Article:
Of course companies faced other pressures, such as audit. Though auditors faced their own challenges adjusting to remote working, audit committee chairs witnessed an “increase in the effort expended on going concern reviews”. This was observed both at year-end and during interim assessments where audit committee chairs said they saw an increase in rigour similar to that used at year end even in those companies less extremely affected.
Going concern reviews were complicated by the rules associated with the government-backed Covid-19 Commercial Finance Facility which allows the Bank of England to call for immediate repayment of debt. That led auditors to discount the loans as a source of liquidity for going concern purposes—an awkward reporting and assurance issue for many managers.
That was all about managing the immediate response to the crisis. Both investors and audit committee chairs at the CACID meeting noted that conversations about the long-term future also continue. Corporate purpose, a big topic in corporate governance debates, continues as a subject for engagement. And though, perhaps, overshadowed by the pandemic, climate change also remains a critical topic for discussion.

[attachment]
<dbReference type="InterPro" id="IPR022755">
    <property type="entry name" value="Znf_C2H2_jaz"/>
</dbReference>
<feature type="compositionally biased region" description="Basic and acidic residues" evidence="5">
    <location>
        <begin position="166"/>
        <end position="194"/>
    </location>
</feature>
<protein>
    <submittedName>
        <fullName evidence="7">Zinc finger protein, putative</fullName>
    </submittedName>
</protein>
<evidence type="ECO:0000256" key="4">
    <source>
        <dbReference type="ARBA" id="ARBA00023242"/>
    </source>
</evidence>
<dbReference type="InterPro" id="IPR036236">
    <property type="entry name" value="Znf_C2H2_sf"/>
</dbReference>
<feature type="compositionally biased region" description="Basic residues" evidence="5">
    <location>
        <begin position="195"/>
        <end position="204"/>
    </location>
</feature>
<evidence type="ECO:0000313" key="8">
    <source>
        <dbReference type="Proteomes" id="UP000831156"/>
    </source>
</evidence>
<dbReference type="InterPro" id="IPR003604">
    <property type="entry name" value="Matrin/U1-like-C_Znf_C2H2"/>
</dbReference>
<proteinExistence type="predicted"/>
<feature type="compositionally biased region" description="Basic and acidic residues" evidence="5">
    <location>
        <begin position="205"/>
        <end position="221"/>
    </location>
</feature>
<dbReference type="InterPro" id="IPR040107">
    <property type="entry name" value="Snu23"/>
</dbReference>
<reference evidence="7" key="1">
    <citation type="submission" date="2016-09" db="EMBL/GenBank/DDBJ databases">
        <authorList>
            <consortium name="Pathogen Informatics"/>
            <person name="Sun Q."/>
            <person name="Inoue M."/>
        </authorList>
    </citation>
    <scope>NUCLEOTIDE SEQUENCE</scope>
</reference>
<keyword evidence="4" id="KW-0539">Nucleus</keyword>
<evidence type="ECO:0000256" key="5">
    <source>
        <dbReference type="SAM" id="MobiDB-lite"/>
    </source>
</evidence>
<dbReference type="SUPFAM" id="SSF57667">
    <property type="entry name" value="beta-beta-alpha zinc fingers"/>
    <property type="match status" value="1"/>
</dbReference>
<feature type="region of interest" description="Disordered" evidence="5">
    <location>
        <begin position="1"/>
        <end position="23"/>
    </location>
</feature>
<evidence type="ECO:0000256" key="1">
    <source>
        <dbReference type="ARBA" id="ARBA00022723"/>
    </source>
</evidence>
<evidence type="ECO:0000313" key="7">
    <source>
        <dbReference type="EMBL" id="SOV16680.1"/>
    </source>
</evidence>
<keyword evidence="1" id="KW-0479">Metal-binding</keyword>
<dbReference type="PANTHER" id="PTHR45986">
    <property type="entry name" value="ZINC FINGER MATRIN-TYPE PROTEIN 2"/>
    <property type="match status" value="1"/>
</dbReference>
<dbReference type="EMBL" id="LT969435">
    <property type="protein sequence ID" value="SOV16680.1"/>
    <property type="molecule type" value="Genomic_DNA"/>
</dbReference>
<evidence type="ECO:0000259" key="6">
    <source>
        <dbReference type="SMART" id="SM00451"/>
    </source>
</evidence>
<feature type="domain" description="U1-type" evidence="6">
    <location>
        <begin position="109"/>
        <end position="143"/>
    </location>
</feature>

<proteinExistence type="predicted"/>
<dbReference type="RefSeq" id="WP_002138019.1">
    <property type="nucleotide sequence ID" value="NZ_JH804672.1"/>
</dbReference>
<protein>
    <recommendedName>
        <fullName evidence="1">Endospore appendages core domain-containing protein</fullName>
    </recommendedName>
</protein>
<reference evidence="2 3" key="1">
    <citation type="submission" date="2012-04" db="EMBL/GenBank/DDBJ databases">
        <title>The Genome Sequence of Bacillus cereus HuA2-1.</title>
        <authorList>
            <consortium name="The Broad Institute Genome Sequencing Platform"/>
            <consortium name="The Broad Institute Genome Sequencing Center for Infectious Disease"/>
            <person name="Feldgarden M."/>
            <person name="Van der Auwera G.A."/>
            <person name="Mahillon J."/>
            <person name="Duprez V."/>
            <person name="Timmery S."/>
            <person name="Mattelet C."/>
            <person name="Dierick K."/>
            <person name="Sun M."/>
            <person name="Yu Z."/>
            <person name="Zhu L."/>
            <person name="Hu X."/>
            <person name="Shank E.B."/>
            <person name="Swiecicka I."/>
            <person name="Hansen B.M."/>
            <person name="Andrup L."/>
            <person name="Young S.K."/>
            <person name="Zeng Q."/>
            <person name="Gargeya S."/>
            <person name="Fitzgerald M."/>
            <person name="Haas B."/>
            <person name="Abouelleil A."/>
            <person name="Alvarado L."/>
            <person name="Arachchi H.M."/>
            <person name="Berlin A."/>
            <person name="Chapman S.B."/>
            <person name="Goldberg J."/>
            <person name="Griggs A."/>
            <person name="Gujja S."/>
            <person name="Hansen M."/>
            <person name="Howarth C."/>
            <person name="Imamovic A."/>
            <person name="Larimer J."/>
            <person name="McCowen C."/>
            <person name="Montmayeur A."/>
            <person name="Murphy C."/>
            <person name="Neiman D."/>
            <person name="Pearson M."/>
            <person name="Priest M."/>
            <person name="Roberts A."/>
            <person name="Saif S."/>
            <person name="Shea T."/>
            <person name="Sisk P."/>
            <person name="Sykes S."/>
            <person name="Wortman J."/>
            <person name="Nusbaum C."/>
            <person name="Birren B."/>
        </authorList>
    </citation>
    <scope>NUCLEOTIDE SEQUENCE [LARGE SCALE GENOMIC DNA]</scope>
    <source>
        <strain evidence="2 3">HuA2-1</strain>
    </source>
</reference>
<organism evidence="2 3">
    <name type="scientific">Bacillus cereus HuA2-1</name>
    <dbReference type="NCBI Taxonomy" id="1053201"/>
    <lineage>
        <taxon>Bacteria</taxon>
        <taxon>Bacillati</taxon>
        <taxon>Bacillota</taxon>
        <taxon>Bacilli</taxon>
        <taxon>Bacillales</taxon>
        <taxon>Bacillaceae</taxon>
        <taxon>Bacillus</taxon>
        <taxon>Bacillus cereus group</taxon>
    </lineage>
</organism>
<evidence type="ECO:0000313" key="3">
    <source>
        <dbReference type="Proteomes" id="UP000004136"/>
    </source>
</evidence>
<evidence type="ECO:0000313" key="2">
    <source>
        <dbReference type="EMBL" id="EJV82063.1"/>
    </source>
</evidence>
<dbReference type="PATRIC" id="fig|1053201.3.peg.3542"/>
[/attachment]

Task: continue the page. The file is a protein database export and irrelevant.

The crisis has a long way to run and continues to evolve; disclosures and engagement will remain vital elements in regaining financial health for many companies. Audit committee chairs must remain vigilant.
Six tips from Mazars for reporting during a crisis